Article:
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Stableswap

What is a Stableswap?

A stableswap is a product which allows users to seemlessly swap one stablecoin with another. This means that even for large trades, if a user, for example, swaps one USD stablecoin for another USD stablecoin, the number of tokens the user receives is equal to the number of tokens the user deployed for the transaction. The stableswap does this by attempting to mitigate negative slippage and by providing traders with ultra-low transaction fees, mechanisms that will be explained further down this page.
The goal is to allow for the seamless integration of a wide variety of stablecoins in the ecosystem, and a well-functioning stableswap is integral to the success of a thriving DeFi ecosystem. Thus, Rose envisions to become Aurora's leading stableswap.
At present, Rose only has stablecoins tracking the US Dollar, but we are hoping that in the future, stablecoins pegged to other major fiat currencies (Euro, Japanese Yen, etc.) and cryptocurrencies (BTC, NEAR) will be able to be traded for like assets as the Aurora DeFi ecosystem expands and offers more use cases for its international and sophisticated user base.
The current stablecoins available for trading are: USDC, USDT, DAI, FRAX, UST, MAI and BUSD.

How does Rose's Stableswap work?

Rose's stableswap is inspired by Curve. Accordingly, it has its Automated Market Maker (AMM) model integrated. Remember, one of the goals is that when trading like assets - that is, assets that should have the same value e.g. USDC and USDT, etc. - the trader does not experience so-called negative slippage. Slippage is the difference between the price before the user had their trade validated and the price at which the user actually finalized the trade. Negative slippage is when the user experiences a loss due to this price difference.
For example, Lane wants to swap her USDT for USDC so that she can farm a USDC pair on a different DEX. She currently has 5000 USDT, which is in essence equivalent to 5000 USDC. But Lane makes the mistake of swapping it on a traditional, Uniswap-forked, DEX. Because of this, she suffers from negative slippage: instead of receiving 5000 USDC, she only receives 4950 USDC, a 1% loss. Rose seeks to fix this and make sure that Lane receives a USDC amount as close to 5000 as possible.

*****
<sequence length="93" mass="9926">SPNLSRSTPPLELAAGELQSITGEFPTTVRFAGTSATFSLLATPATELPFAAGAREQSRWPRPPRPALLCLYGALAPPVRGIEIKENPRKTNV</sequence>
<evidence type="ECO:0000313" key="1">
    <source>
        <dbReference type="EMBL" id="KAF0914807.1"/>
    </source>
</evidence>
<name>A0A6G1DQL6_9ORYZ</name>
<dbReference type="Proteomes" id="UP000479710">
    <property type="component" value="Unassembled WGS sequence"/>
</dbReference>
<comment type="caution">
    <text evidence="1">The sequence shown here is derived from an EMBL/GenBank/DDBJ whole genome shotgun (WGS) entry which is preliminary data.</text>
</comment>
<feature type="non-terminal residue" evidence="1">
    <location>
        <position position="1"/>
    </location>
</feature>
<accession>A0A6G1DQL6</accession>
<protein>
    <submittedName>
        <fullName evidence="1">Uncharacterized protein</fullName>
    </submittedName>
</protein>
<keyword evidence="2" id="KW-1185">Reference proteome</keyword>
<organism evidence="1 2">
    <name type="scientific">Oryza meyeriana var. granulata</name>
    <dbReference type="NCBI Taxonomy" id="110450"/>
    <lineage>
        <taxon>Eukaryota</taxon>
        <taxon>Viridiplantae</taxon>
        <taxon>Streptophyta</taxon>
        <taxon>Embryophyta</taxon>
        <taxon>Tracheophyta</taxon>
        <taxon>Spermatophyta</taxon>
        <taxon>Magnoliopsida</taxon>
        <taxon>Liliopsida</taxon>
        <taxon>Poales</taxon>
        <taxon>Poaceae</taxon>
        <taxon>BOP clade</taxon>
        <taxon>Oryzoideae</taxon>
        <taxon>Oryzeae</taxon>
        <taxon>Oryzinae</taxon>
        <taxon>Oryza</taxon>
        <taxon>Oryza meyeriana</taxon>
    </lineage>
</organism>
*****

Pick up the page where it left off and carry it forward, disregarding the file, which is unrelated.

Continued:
How does Rose do it?
Unlike a Uniswap fork, which uses a constant-product AMM, Rose uses a Hybrid Constant-Function AMM (CFMM). The CFMM is the algorithm that decides how to best allocate the LP's funds to facilitate a trade. Rose's CFMM equation can be seen below:
Rose Stableswap Hybrid CFMM inspired by Curve
Where x is the total value of reserves for each asset in the LP, n is the number of assets, D is an invariant which represents the value in the LP, and A is the Amplification Coefficient, an important variable that in-part determines how profitable LPs are and the range where low-slippage swaps are best supported. The idea with fine-tuning A is to balance LPs' profitability and usage of funds while maintaining low slippage for large trades and high trading volumes.
The equation yields the following graph:
Source: Curve Whitepaper
In this example, the assets being traded for one another are assets x and y. As seen, the stableswap invariant (used by Rose) allows for swapping of assets with very little negative slippage over a greater range of liquidity than traditional DEXs.
Note that pools' individual A values are visible on our swap on the bottom right of the User Interface in the Pools tab:
Rose Stables LP (USDC/USDT/DAI) Pool Page - its A parameter is shown here
Here are the current A-values for all LPs:
Liquidity Pool
Amplification Coefficient
Stables LP (USDC/USDT/DAI)
100
FRAX/Stables LP
100
UST/Stables LP
100
BUSD/Stables LP
100
MAI/Stables LP
100
Finally, to incentivise liquidity provision while providing traders with the best possible experience, the protocol currently charges a 0.04% trading fee on every single trade. This gets split, with some of it given to LPs and some of it allocated as protocol revenue. To learn more about how these fees get distributed, see tokenomics; specifically Protocol Revenue.
In the future, A and the trading fees are going to be changed for existing pools through our DAO's governance, where participants propose their change, make their case in the forum, and finally have their proposal voted on for on-chain implementation.
For more in-depth analysis of how A affects LPs and how it is fine-tuned, we recommend to read the discussions and analyses provided on Curve's docs, technical docs, governance page, and Twitter. The development team is also more than happy to engage in technical discussions regarding the mechanisms surrounding our stableswap. You can find us 24/7 on our Discord, Telegram, and Twitter.